Bangladesh is at serious risk of cyber crimes


Shrabani Paul

People in Bangladesh, from every sector, have poor or no concern about how their information is spread online, and on the protection of personal information -- which is why cyber-crime in Bangladesh is increasing rapidly. There is seemingly little interest amongst the general population to find out about this virus, and they have no idea on how to protect themselves against it. Unfortunately, cyber criminals have used this to their advantage and are seeking to exploit those fears and uncertainty for financial gain. Cyber criminals use phishing, smishing, and fraudulent websites to seize personal information or gain access to an organization’s computer system in search of valuable business and financial information. The emails and messages seem to be from an authentic source; in fact, imposters present themselves as genuine. Phishing, "smishing," malware, and insider threat have been identified as the third, fourth, fifth, and sixth biggest cyber threats respectively according to a report of the state-run Bangladesh e-Government Computer Incident Response Team (BGD e-Gov CIRT). Spam has been identified as Bangladesh's biggest carrier of cyber threat in the year 2021. In September 2021, the average daily spam volume was around 210.54 billion globally, which corresponds to around 84.83% of the total daily email volume. Bangladesh ranked 18 among the spam sources by country, and accounts for 7.2% of the world's spam volume. Spam is an unsolicited email, most often sent in bulk, and it is one of the most prevalent and persistent cyber threats in the world. Furthermore, from the BGD e-Gov CIRT record, Bangladesh ranked 29th among the spam sources by country, and also accounts for 7.1% of the world's spam volume. In this report, it also mentioned that not only spam but also phishing and ransomware are the most frequently encountered cyber threats in Bangladesh, having the most significant impact. Identity theft, web-based attacks, data breach, and denial of service are also among the top 10 biggest cyber threats in Bangladesh. There is also a kind of software called ransomware. This is a malicious software which either encrypts files or locks the home screen to demand indemnity from victims to access the files and device. In the BGD e-Gov CIRT report, ransomware has been marked as the first biggest risk, the demand for which has doubled in 2021. Due to the Covid-19 pandemic, spamming and phishing, in the overall Bangladesh cyber threat landscape, has become significantly bigger threats. The report further added that the cyber threat landscape in Bangladesh follows the global threat landscape, and changes in the ranking are due to spam, phishing, and ransomware climbing to higher positions, web application attacks going down, and inevitably leading to changes in ranking to other threats, as per the report. Our government has been working towards the betterment of the cyber world, by enacting laws and regulations as well as cyber tribunal as the initial steps. But the question is: Are these steps working? In this digital world, the use of technology and media is prevalent in every field. For the safe usage, government is enacting legislations such as the “Cyber Tribunal Act, 2006, Information and Communications Technology (ICT) Act, 2006.” Although the “Digital Security Act, 2018 (DSA)” covers many of the legal aspects to prosecute cyber-crime, it has not been effectively implemented since its ratification. On the other hand, the authorities are trying their best to ensure users’ safety in the cyber world. These legislations help prevent crimes on platforms such as Facebook and WhatsApp, and remove irrelevant news. In addition, Cyber Tribunal are using these laws and taking rapid steps to punish the accused. It’s important to note, however, that while the government is working on the issue, citizens continue to be impacted negatively. If we look closer, our legislations are weak in the context of today's world. The punishments and fines for cyber crimes are also minimal; hence, criminals are hardly discouraged from committing further crimes. Most importantly, due to weak legislation, citizens are losing hope in the idea of justice. Moreover, lack of awareness is also an issue. The legislations and laws have not reached the masses yet, especially those who live in rural areas. Due to this lack of awareness, they suffer through regular acts of cyber crime. The government should work to spread the word on these laws, otherwise they will be of no use. Everyone has to acknowledge the current laws in order for them to work. The government is working really hard on the proper enactment of the legislations, but I believe that only passing new laws is not enough. Apart from introducing new laws and provisions, it is important we train our police, judges, and advocates about the cyber world. It’ll help us implement cyber laws properly, and ensure qualified resources to fight against cyber criminals.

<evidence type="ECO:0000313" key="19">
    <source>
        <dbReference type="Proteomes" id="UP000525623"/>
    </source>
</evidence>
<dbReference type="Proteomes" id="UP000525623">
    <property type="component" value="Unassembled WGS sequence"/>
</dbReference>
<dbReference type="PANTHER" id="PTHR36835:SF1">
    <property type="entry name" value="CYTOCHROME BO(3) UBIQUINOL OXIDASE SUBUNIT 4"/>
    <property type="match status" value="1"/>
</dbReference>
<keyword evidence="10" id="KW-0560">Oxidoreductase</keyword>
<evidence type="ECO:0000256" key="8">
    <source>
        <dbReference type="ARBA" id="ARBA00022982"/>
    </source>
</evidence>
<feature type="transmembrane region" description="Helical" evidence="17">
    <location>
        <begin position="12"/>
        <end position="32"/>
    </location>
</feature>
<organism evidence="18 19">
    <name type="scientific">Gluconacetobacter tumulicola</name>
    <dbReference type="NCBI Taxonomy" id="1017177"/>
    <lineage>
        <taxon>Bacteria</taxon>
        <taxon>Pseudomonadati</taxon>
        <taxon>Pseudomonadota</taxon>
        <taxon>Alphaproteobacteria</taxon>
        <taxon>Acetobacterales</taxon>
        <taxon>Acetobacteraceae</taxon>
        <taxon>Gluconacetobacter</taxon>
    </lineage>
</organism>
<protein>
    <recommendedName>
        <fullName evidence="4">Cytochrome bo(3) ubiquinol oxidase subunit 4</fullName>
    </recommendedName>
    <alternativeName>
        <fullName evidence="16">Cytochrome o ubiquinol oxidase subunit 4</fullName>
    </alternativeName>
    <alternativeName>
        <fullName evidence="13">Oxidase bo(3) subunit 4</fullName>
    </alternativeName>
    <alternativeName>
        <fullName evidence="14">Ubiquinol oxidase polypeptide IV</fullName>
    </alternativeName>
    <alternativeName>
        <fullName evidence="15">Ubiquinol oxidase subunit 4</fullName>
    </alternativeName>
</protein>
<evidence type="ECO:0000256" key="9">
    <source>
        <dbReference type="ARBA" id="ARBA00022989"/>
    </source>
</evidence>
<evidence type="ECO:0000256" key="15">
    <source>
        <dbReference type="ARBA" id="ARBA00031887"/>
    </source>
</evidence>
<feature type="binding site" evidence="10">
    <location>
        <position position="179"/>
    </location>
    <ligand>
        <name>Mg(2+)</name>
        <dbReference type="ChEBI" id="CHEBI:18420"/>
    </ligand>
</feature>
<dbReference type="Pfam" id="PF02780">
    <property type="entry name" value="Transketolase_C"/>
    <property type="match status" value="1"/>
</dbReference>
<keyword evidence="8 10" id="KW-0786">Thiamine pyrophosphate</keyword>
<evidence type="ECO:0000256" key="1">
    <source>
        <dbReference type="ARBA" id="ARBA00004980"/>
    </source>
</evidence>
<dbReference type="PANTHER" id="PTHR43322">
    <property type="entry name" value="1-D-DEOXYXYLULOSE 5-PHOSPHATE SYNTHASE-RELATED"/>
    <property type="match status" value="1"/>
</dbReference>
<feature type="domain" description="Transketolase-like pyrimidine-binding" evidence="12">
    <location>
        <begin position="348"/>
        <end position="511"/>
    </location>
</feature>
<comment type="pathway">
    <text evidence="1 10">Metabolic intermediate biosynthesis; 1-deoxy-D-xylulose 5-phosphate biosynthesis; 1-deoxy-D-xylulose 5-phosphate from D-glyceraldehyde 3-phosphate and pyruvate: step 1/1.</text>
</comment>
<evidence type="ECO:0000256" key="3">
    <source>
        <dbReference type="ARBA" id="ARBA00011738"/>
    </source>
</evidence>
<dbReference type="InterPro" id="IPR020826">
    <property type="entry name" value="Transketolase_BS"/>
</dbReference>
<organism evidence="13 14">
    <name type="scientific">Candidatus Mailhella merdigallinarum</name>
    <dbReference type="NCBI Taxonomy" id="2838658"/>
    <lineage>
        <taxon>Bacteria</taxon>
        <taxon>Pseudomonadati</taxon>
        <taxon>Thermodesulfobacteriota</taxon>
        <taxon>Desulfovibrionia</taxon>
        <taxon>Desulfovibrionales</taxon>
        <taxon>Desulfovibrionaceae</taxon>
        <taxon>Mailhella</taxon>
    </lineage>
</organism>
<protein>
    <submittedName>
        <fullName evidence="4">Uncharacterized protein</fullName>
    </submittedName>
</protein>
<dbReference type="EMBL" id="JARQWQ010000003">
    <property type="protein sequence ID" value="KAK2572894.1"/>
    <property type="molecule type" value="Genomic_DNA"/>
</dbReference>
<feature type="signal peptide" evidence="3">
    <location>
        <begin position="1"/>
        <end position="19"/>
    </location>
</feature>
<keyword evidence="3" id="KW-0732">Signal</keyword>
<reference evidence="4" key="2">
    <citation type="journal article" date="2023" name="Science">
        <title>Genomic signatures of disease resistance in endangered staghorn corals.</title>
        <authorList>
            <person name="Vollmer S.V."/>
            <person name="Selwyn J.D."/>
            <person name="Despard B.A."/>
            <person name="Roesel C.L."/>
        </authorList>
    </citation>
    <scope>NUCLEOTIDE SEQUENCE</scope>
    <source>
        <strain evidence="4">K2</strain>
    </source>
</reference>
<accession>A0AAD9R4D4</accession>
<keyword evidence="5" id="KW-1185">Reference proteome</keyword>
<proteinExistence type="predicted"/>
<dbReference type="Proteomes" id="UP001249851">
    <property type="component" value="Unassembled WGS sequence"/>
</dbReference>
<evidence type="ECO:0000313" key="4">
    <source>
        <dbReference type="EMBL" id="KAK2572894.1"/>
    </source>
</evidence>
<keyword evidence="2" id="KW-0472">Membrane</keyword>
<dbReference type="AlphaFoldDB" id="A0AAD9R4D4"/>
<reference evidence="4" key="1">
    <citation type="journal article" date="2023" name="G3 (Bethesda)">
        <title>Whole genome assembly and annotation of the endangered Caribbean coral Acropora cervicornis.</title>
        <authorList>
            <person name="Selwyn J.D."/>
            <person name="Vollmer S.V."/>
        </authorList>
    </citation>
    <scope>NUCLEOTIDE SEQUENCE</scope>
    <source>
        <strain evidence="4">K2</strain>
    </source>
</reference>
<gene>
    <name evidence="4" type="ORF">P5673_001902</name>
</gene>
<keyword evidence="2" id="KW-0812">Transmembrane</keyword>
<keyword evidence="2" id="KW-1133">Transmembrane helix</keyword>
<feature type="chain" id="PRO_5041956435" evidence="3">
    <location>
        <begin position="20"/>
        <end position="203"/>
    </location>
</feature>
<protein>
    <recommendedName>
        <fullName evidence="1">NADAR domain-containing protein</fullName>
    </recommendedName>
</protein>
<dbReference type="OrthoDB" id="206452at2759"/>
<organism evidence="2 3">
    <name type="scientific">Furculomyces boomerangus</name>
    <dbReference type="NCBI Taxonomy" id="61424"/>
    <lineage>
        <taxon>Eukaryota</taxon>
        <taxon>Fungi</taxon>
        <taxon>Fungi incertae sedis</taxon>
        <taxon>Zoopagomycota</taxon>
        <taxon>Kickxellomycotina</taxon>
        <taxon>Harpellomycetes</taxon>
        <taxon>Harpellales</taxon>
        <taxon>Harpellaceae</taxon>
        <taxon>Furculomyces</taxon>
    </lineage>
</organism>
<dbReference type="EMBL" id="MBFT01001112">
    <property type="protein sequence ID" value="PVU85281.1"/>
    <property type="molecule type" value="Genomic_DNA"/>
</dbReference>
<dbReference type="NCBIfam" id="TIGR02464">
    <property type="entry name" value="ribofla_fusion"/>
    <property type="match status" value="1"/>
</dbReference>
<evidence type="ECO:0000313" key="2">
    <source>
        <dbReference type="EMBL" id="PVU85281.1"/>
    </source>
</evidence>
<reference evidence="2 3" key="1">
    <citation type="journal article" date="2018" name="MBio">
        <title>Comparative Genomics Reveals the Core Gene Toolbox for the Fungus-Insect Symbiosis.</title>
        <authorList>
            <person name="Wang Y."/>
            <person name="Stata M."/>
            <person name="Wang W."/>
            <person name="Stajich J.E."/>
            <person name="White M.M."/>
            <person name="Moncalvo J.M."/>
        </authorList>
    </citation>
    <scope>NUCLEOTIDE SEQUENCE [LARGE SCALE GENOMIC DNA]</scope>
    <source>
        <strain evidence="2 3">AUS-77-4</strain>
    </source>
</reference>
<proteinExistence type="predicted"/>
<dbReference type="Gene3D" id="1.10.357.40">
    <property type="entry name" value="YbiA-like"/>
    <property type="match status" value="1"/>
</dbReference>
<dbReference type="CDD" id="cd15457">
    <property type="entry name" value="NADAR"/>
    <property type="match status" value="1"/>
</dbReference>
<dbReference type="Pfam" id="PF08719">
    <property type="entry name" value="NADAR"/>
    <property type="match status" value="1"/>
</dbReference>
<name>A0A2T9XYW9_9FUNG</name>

(Courtesy dhaka tribune)